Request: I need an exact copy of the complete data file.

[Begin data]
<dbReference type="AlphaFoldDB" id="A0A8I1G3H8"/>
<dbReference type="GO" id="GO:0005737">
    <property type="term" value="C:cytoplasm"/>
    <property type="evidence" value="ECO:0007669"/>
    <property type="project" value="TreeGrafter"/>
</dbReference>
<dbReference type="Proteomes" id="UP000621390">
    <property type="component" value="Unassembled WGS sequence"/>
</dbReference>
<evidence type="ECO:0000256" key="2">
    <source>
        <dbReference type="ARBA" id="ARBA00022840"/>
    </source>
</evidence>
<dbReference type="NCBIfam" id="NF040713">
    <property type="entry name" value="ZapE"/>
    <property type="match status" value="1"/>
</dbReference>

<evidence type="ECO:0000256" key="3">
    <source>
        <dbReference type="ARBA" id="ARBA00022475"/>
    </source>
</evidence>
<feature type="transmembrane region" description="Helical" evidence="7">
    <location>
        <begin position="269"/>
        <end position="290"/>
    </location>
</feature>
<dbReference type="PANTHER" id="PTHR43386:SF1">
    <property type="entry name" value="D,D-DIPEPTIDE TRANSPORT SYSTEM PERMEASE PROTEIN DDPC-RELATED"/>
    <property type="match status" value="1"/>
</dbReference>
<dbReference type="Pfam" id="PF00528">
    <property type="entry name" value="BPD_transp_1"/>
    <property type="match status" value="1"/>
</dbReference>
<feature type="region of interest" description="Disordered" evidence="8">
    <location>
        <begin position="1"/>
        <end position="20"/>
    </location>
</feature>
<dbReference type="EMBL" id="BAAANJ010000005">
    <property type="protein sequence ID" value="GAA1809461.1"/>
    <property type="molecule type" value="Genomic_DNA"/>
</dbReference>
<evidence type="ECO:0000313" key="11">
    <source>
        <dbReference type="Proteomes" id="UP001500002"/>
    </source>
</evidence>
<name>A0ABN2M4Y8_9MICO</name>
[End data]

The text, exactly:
<dbReference type="AlphaFoldDB" id="A0A8I1G3H8"/>
<dbReference type="GO" id="GO:0005737">
    <property type="term" value="C:cytoplasm"/>
    <property type="evidence" value="ECO:0007669"/>
    <property type="project" value="TreeGrafter"/>
</dbReference>
<dbReference type="Proteomes" id="UP000621390">
    <property type="component" value="Unassembled WGS sequence"/>
</dbReference>
<evidence type="ECO:0000256" key="2">
    <source>
        <dbReference type="ARBA" id="ARBA00022840"/>
    </source>
</evidence>
<dbReference type="NCBIfam" id="NF040713">
    <property type="entry name" value="ZapE"/>
    <property type="match status" value="1"/>
</dbReference>

<evidence type="ECO:0000256" key="3">
    <source>
        <dbReference type="ARBA" id="ARBA00022475"/>
    </source>
</evidence>
<feature type="transmembrane region" description="Helical" evidence="7">
    <location>
        <begin position="269"/>
        <end position="290"/>
    </location>
</feature>
<dbReference type="PANTHER" id="PTHR43386:SF1">
    <property type="entry name" value="D,D-DIPEPTIDE TRANSPORT SYSTEM PERMEASE PROTEIN DDPC-RELATED"/>
    <property type="match status" value="1"/>
</dbReference>
<dbReference type="Pfam" id="PF00528">
    <property type="entry name" value="BPD_transp_1"/>
    <property type="match status" value="1"/>
</dbReference>
<feature type="region of interest" description="Disordered" evidence="8">
    <location>
        <begin position="1"/>
        <end position="20"/>
    </location>
</feature>
<dbReference type="EMBL" id="BAAANJ010000005">
    <property type="protein sequence ID" value="GAA1809461.1"/>
    <property type="molecule type" value="Genomic_DNA"/>
</dbReference>
<evidence type="ECO:0000313" key="11">
    <source>
        <dbReference type="Proteomes" id="UP001500002"/>
    </source>
</evidence>
<name>A0ABN2M4Y8_9MICO</name>